- Ahoiii Entertainment I have no idea what this is all about, but the apps put out by this company feature a little guy named Fiete. In the first one, called Fiete, you explore islands and sort of help Fiete complete tasks. For instance, it’s raining so you give him his umbrella. You help him make eggs for breakfast or you help him pick out his hat. The illustrations are whimsical and the soundtrack is soothing. I love the calming nature of this game. Ahoiii Entertainment has since put out a slew of Fiete games that include matching, farming activities, cars among others. Olivia is still challenged by the Fiete Choice game while Evette is just beginning to become attached to the little guy and all his tasks. She feels so accomplished after completing each scene.
- Toca Boca. Each of their apps is around $2.99 but they regularly show up in the free apps, you just have to be patient. Their apps are mostly just fun and easy enough for toddlers to figure out. If anything, my kids are entertained by them. Some of their games are for older kids and Olivia is just starting to explore them. They have a bunch of hairstyling apps that she loves and I do not have to worry about in-app purchases or sending anyone on modeling shoots in Milan, thank goodness.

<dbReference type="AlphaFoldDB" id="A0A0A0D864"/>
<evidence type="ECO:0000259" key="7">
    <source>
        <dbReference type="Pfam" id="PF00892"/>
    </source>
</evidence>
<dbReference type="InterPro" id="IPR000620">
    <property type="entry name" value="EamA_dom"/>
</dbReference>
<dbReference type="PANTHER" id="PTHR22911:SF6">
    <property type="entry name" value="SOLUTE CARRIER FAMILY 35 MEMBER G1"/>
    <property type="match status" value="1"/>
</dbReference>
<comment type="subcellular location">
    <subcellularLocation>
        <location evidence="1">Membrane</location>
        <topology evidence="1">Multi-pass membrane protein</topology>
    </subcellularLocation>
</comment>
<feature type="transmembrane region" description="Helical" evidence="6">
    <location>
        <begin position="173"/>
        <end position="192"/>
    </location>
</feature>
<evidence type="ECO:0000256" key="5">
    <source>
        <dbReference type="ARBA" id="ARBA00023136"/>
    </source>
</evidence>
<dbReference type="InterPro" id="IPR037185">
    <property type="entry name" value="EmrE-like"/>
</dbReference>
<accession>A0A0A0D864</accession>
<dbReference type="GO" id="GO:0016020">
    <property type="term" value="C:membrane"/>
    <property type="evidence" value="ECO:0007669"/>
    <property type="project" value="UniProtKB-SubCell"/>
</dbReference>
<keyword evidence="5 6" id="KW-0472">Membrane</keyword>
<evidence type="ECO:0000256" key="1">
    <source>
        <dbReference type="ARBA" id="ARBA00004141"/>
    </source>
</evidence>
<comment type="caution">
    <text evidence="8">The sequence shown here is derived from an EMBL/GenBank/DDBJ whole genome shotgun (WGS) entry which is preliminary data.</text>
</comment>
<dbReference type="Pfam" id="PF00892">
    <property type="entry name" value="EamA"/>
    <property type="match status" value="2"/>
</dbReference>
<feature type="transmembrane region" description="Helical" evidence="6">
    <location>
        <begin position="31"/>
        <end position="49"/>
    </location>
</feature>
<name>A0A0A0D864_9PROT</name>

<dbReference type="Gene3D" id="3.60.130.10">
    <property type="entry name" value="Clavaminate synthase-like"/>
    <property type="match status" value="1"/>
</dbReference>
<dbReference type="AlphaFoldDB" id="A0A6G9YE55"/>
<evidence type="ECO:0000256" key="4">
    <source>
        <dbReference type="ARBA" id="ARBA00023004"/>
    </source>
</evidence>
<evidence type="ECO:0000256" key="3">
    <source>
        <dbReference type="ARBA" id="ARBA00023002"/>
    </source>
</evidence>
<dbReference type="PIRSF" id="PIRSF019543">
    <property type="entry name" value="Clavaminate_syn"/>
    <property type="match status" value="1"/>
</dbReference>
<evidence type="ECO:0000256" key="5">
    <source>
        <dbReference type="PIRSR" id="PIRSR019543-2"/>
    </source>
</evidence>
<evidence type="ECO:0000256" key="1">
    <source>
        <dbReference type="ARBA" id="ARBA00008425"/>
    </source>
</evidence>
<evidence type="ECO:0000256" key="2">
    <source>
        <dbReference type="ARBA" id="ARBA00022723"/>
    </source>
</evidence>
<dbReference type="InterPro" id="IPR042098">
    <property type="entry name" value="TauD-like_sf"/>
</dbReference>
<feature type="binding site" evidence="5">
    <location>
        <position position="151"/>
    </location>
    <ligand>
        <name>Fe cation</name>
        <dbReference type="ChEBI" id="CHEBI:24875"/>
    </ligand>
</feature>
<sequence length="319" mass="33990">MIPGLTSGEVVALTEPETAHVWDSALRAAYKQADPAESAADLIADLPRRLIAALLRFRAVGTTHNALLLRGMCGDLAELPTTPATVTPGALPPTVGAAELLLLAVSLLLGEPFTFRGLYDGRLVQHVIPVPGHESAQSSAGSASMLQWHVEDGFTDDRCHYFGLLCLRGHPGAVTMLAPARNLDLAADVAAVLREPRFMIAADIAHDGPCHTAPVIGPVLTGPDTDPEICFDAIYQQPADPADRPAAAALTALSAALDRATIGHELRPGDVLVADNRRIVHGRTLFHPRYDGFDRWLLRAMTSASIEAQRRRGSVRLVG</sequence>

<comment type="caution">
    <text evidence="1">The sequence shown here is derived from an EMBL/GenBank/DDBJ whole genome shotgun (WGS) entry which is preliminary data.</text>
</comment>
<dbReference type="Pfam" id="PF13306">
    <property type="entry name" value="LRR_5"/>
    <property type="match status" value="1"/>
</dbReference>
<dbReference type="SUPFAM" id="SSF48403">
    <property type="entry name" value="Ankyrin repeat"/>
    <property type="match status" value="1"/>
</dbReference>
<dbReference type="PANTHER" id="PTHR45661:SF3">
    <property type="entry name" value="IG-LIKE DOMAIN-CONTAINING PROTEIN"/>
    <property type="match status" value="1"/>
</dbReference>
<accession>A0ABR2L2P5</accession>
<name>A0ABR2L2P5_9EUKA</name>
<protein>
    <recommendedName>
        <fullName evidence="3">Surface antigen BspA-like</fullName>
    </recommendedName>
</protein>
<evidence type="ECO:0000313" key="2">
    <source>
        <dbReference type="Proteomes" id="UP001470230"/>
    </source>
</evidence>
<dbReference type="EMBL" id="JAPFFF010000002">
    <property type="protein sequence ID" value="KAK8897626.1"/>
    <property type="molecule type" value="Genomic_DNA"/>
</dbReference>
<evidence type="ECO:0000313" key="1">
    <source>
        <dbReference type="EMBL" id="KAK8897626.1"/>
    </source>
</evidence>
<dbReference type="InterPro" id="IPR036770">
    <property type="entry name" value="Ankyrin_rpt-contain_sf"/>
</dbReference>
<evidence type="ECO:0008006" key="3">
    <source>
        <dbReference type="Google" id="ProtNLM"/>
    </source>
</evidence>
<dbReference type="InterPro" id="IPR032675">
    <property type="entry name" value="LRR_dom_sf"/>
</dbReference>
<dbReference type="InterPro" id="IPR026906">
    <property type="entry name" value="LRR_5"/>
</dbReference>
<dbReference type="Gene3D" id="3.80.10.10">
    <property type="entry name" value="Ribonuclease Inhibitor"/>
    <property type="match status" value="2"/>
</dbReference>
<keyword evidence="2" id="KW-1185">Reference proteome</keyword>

- Duckie Deck. I know they have more apps than this, but the only one we have is called Sharing. It’s a calm little game where you have to split a dish between several children. If you give two pieces to one child and another child gets nothing, that child is sad. Or you can trade toys with the other children. It’s a great prompt for a conversation with little ones about why we should share. *Side note: When I looked up their website for this blog post I discovered they have a ton of games for kids online. As I introduce Olivia to the computer, I will definitely be having her visit this page for more exploration games.
I can’t leave this post without mentioning a few of my other favorites. Peapod Labs (any of the ABC games and Bugsy games), Pepi Play (Pepi Tree, Pepi Bath), Little Phoenix (Cutie Monsters, Xylo), Night & Day Studios (Peekaboo Barn, Peekaboo Fridge, Lemon Lumberjack’s Letter Mill) and zinc Roe (Stella and Sam).
What all the above app companies have in common is that their advertisements are minimal or nonexistent. They’re also all based on exploration and play. What tells me it’s a great app is if I can play it with my kids where they are handling the interaction with the device while I lead us in story play or encouragement. At some point, once the play has been established, I’m okay with backing off and letting them explore on their own without me over their shoulder. I don’t want them getting lost in ads, videos, mindless games or complicated sequences.
What apps do you love? Let me know in the comments.